On the other hand, as shown in FIG. 21, each of the horizontal guide shaft 35, which guides the horizontal moving frame 32 in the x-axis direction, and the vertical guide shaft 38, which guides the vertical moving frame 36 in the y-axis direction, is provided behind the imaging plane Pi (behind the imaging surface) in a rearward direction of the photographing optical axis Z1. More specifically, the both axes of the horizontal guide shaft 35 and the vertical guide shaft 38 extend in a direction parallel to the imaging plane Pi, and both axes of the horizontal guide shaft 35 and the vertical guide shaft 38 are positioned on a plane Pr which is located at a rearward distance Dr behind the imaging plane Pi in the direction of the photographing optical axis Z1. In the illustrated embodiment, the amount of “shift” from which the axes of the horizontal guide shaft 35 and the vertical guide shaft 38 are positioned from the imaging plane Pi is the same. The axis of the horizontal guide shaft 35 extends through the plane Pr, although the horizontal guide shaft 35 is positioned behind a spring hooking portion 36 f in FIG. 21, and hence is not shown. Note that, as mentioned above, the major portion of the driven nut member 71, including the female screw hole 71 b, is provided in front of the imaging plane Pi in the direction of the photographing optical axis Z1; however, due to the engagement relationship between the rotation restricting groove 71 a and the vertical guide shaft 38, the end portion which includes the rotation restricting groove 71 a extends rearwards past the imaging plane Pi in the optical axis direction.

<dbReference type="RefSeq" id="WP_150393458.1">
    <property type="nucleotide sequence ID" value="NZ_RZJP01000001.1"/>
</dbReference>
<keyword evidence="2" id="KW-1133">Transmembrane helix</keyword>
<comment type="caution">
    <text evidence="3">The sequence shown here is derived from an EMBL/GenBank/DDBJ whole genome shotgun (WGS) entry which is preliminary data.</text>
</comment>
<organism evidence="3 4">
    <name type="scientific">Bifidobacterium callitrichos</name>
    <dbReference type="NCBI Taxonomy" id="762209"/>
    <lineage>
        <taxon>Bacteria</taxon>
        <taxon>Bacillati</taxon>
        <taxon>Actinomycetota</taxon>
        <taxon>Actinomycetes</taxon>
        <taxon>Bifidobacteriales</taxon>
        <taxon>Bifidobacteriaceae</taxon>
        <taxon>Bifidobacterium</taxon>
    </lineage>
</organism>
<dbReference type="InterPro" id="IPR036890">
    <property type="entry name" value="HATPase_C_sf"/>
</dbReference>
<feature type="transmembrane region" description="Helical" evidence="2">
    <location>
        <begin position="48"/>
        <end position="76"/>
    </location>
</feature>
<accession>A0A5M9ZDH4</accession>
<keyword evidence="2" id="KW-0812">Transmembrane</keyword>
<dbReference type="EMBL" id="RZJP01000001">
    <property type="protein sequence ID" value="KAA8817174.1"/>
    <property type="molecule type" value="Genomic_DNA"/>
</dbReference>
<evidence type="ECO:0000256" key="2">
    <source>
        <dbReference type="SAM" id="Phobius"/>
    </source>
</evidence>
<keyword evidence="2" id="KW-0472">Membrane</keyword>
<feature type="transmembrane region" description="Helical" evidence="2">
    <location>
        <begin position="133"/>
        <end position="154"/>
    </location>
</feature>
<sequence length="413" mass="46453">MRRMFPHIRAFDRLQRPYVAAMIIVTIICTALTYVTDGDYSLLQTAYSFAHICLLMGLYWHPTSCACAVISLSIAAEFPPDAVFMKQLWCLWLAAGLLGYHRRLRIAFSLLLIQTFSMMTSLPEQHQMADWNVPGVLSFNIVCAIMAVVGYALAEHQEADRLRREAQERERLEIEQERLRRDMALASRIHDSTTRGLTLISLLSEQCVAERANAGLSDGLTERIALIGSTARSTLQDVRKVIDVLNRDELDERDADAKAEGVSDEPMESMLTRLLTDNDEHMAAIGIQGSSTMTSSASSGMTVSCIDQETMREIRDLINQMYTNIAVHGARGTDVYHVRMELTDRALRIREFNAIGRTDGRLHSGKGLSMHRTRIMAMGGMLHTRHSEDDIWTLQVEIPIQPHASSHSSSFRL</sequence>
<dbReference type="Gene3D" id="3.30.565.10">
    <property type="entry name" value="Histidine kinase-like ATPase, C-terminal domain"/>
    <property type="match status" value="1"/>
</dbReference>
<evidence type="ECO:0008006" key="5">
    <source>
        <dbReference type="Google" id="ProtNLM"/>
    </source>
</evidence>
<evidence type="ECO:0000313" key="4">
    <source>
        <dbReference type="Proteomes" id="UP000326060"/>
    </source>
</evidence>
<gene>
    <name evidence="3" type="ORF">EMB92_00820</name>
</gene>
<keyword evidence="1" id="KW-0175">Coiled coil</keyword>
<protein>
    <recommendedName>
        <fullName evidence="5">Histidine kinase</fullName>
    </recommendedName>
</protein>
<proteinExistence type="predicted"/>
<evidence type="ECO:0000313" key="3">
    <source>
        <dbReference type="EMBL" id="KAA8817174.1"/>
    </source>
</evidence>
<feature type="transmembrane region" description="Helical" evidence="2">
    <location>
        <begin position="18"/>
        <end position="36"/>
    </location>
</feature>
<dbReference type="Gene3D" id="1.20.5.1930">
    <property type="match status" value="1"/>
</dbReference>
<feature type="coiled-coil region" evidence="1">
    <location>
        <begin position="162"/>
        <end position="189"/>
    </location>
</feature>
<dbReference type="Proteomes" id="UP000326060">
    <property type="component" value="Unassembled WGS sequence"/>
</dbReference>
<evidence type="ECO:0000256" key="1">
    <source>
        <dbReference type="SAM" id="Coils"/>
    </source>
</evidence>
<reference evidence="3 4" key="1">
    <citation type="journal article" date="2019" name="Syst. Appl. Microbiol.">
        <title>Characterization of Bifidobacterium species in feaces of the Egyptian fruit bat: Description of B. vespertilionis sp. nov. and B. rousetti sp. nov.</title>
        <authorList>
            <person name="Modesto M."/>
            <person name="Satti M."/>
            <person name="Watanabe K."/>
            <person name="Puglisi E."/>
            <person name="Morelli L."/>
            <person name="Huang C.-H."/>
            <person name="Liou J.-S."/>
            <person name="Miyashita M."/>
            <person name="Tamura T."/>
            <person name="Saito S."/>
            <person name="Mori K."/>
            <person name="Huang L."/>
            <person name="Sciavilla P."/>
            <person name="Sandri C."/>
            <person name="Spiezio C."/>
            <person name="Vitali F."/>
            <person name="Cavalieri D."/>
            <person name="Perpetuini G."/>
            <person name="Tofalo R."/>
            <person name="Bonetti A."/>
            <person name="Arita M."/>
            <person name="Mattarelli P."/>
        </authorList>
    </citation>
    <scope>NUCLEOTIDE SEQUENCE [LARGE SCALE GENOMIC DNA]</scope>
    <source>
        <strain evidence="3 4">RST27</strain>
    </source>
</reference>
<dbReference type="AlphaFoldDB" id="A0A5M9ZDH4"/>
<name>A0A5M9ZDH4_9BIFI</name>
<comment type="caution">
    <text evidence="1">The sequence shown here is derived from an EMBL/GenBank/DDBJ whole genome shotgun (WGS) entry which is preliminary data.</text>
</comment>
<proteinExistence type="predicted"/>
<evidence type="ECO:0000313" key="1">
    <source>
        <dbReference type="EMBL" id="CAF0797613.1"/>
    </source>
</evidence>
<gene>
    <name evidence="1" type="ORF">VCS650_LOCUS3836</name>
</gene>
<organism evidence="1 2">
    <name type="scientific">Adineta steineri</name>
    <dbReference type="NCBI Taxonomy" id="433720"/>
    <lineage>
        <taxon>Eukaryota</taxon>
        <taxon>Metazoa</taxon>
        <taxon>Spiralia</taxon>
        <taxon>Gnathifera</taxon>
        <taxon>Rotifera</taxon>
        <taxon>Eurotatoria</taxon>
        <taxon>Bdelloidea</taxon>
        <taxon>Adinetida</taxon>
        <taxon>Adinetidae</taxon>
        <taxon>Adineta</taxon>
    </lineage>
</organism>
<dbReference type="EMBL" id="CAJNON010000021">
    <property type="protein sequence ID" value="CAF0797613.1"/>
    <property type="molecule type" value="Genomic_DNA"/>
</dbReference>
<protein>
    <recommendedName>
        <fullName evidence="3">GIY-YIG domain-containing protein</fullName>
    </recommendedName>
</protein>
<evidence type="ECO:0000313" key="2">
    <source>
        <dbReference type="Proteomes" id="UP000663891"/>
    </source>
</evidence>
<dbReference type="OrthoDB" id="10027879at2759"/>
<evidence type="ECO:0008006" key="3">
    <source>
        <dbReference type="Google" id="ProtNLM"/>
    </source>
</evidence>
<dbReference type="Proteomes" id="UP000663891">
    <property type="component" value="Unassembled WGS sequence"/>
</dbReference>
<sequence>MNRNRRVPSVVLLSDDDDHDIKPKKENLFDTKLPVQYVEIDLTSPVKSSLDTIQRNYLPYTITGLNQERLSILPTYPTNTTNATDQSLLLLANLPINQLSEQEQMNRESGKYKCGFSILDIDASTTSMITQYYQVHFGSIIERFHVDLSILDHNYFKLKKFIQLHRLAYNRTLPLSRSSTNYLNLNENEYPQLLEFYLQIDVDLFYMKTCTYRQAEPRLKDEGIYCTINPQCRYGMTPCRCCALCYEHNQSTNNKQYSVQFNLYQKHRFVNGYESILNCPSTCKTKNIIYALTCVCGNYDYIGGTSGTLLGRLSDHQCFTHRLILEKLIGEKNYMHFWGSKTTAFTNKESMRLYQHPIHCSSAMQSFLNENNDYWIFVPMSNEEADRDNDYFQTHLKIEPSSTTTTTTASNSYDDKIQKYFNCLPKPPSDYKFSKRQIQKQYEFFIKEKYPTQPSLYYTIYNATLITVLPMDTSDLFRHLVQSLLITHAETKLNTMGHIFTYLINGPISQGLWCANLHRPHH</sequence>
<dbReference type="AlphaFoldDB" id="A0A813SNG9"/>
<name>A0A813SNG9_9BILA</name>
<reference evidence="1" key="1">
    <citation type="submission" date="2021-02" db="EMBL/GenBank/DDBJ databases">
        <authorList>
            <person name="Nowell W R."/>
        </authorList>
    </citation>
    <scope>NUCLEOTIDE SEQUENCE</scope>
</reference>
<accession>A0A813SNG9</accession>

In the above-described image stabilizing mechanism which drives the CCD holder 30 (the third lens group 13 e, the low-pass filter 13 f and the CCD 13 g) along a plane extending substantially orthogonal to the photographing optical axis Z1 in order to perform the camera shake counteracting operation (image stabilizing operation) and the radially retracting operation, driving devices such as the first and second stepping motors 46 and 70 are provided in a forward area (on the object side) with respect to the imaging plane Pi, and guide mechanisms such as the horizontal guide shaft 35 and the vertical guide shaft 38 are provided in a rearward area with respect to the imaging plane Pi. According to such an arrangement, the CCD holder 30 can be driven in a highly precise manner during a camera shake counteracting operation; the reason for which will be discussed hereinafter.